Part 27: Four-Wheel Weight Transfer

©Copyright December 2001

In this instalment, we revisit the four-wheel statics of Part 20, solving the
statics problem for ** level ground**, which is very common in
simulation. The problem is:

First, let's introduce the standard coordinate frame used by the SAE, which
is documented in the usual source books by Milliken (*Race Car Vehicle
Dynamics*) and Gillespie (*Fundamentals of Vehicle Dynamics*). In this
frame, *X* is forward (** longitudinal**),

The symbols have the following meanings:

h |
vertical distance of the Centre of Gravity (CG) from the ground |

a, b |
longitudinal distance from the CG to the front and rear axle geometry centres |

t_{f}, t_{r} |
front and rear half-track lateral distances from axle centres to contact patch (CP) |

These give us the geometry needed to locate the CPs. Let's code this up in
*Mathematica *(MMA, see http://www.wolfram.com/). We open up an MMA
'Notebook' and write

**tyreLocs = {{a, tf, h}, {-b, tr,
h},{-b, -tr, h}, {a, -tf, h}} **

This code defines **tyreLocs** as a list
of 3-vectors, each being a list of locations in three-dimensional space in the
car-fixed, SAE coordinate frame. Numbered the tyres clockwise from right front
(RF). So the RF tyre has location *X = a*,
*Y = t _{f}*, and

Define a numerical sample early so that it's handy for intuitive checks. The following are for a Lamborghini Diablo, found from a web search, in Meters and Newtons:

This code defines a variable, **numRz**,
whose value is a list of MMA ** rules**. The following function of two
parameters shows how to apply rules:

**num18 [term_, fRzInput_] := ((term
/. numRz) /. fRzInput)**

This code defines a ** function** named

** nm18 [tyreLocs, {}]**

{{1.425, 0.8675, 0.42}, {-1.029, 0.88,
0.42},

{-1.029, -0.88, 0.42}, {1.425, -0.8675, 0.42}}

Here is see an example of input and output syntax from MMA. We applied the
function **nml8** to the pre-existing list
of geometry vectors and to a null list of extra rules to get numerical locations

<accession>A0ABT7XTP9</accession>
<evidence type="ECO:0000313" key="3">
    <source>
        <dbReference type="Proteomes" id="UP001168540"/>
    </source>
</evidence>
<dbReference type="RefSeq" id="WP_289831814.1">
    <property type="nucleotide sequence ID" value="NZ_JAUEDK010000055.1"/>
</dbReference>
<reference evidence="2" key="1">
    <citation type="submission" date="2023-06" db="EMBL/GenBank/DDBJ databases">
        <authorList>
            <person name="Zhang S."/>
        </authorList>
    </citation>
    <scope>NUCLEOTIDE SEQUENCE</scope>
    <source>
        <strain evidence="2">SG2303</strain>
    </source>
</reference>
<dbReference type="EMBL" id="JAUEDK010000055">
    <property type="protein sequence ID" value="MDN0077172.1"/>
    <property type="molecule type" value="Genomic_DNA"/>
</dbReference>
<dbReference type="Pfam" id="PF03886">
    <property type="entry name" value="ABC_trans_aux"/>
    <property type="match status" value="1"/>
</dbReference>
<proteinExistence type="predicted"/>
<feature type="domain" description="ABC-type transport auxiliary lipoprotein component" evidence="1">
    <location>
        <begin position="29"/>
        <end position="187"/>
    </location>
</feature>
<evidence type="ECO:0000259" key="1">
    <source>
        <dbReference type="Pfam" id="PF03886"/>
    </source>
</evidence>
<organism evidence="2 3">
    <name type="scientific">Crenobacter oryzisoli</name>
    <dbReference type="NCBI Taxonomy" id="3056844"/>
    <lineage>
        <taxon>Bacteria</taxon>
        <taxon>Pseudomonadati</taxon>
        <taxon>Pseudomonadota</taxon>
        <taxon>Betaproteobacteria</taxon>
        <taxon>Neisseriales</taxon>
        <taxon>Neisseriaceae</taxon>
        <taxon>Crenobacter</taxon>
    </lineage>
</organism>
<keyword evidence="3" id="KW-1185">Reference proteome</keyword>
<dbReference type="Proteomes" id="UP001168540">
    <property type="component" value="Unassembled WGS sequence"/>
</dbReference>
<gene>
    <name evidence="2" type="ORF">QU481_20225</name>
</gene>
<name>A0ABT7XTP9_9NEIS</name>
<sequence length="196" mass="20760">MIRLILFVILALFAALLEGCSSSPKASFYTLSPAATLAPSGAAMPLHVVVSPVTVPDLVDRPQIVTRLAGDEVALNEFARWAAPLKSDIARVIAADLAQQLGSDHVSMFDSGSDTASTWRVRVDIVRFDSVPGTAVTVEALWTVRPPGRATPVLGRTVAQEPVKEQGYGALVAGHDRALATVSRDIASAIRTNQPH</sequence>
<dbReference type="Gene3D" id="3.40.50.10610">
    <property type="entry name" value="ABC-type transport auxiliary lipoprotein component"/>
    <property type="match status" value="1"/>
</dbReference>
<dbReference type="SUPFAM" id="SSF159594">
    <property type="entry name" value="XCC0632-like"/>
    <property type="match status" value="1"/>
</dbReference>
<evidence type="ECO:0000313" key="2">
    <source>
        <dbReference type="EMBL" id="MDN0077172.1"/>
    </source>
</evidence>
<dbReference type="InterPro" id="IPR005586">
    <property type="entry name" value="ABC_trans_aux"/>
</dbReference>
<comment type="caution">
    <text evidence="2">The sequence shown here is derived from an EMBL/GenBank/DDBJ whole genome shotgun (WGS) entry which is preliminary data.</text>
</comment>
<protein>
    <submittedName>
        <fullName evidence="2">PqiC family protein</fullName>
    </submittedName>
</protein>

of the CPs. These numbers are sensible, by inspection.

Now make a couple of symbolic lists of forces operating on the tyres.
Separate the forces operating in the *X - Y* plane from the
vertical forces since the former are given and the latter are the final objects
of our solution efforts.

fxy =
{{f1x, f1y}, {f2x, f2y}, (* right side *) {f3x, f3y}, {f4x, f4y}} (* left side *) fz = {f1z, f2z, f3z, f4z} |

For immediate purposes, combine them into three-forces, and there is some magic juju for doing that in MMA:

** threeForces = MapThread [Append, {fxy,
-fz}]**

{{f1x, f1y, -f1z}, {f2x, f2y, -f2z}, {f3x, f3y, -f3z}, {f4x, f4y, -f4z}}

Lisp programmers will say " Aha!" **MapThread** runs a function, in this case, **Append**, down some lists, and **Append** glues lists together. The two threaded lists are
**fxy** and **fz**, defined immediately above. Use the negative of **fz** so that the vertical force vectors point
upwards and the force components can be positive numbers. This code makes a new
list of four 3-forces named **threeForces**.

Now to the physics. Remember that torque is lever - arm force, where is the ** vector cross product**. We have
lever-arms in one list,

** threeTorques = MapThread [Cross,
{tyreLocs, threeForces}]**

{{-f1y h - f1z tf, a f1z + f1x h, a f1y -
f1x tf},

{-f2y h - f2z tr, -b f2z + f2x h, - b f2y - f2x
tr},

{-f3y h + f3z tr, -b f3z + f3x h, -b f3y + f3x
tr},

{-f4y h + f4z tf, a f4z + f4x h, a f4y + f4x
tf}}

When the car is not flipping over, the *X* and
*Y* torques are in equilibrium. The *Z* torque accounts for
yaw, so it's free. Add up the *X* and *Y* torques:

** sumTorques = Simplify [Plus @@
threeTorques]**

{{-f1y h - f2y h - f3y h - f4y h - f1z tf +
f4z tf - f2z tr + f3z tr,

-b (f2z + f3z) + a (f1z + f4z) +
(f1x + f2x + f3x + f4x) h,

-b (f2y + f3y) + a (f1y + f4y)
- f1x tf + f4x tf - f2x tr + f3x tr}

"
@@"
is MMA juju for applying the function **Plus** across a list of vectors. It's similar to **MapThread**, but not quite the same (see the MMA
documentation for details). Construct and solve the *X* and
*Y* equations for torque equilibrium:

**torqueEquations = {sumTorques[[1]]
== 0, sumTorques[[2]] == 0} **

The double square brackets pick out elements of lists, so **sumTorques[[1]]** is the first element of
sumTorques, that is, the torque about the *X* axis. The double-equals
is an assertion that **sumTorques[[1]]** is
zero, and solvable MMA equations must contain double equals. We have a similar
equation for **sumTorques[[2]]**, the
*Y* torque. Thus, **torqueEquations** is a list of two equations. Solving:

** rightHandRules = Solve [torqueEquations,
{f1z, f2z}] // FullSimplify**

This code solves the equations for the specified variables, **f1z** and **f2z**, expressing the solution as rules that can be applied in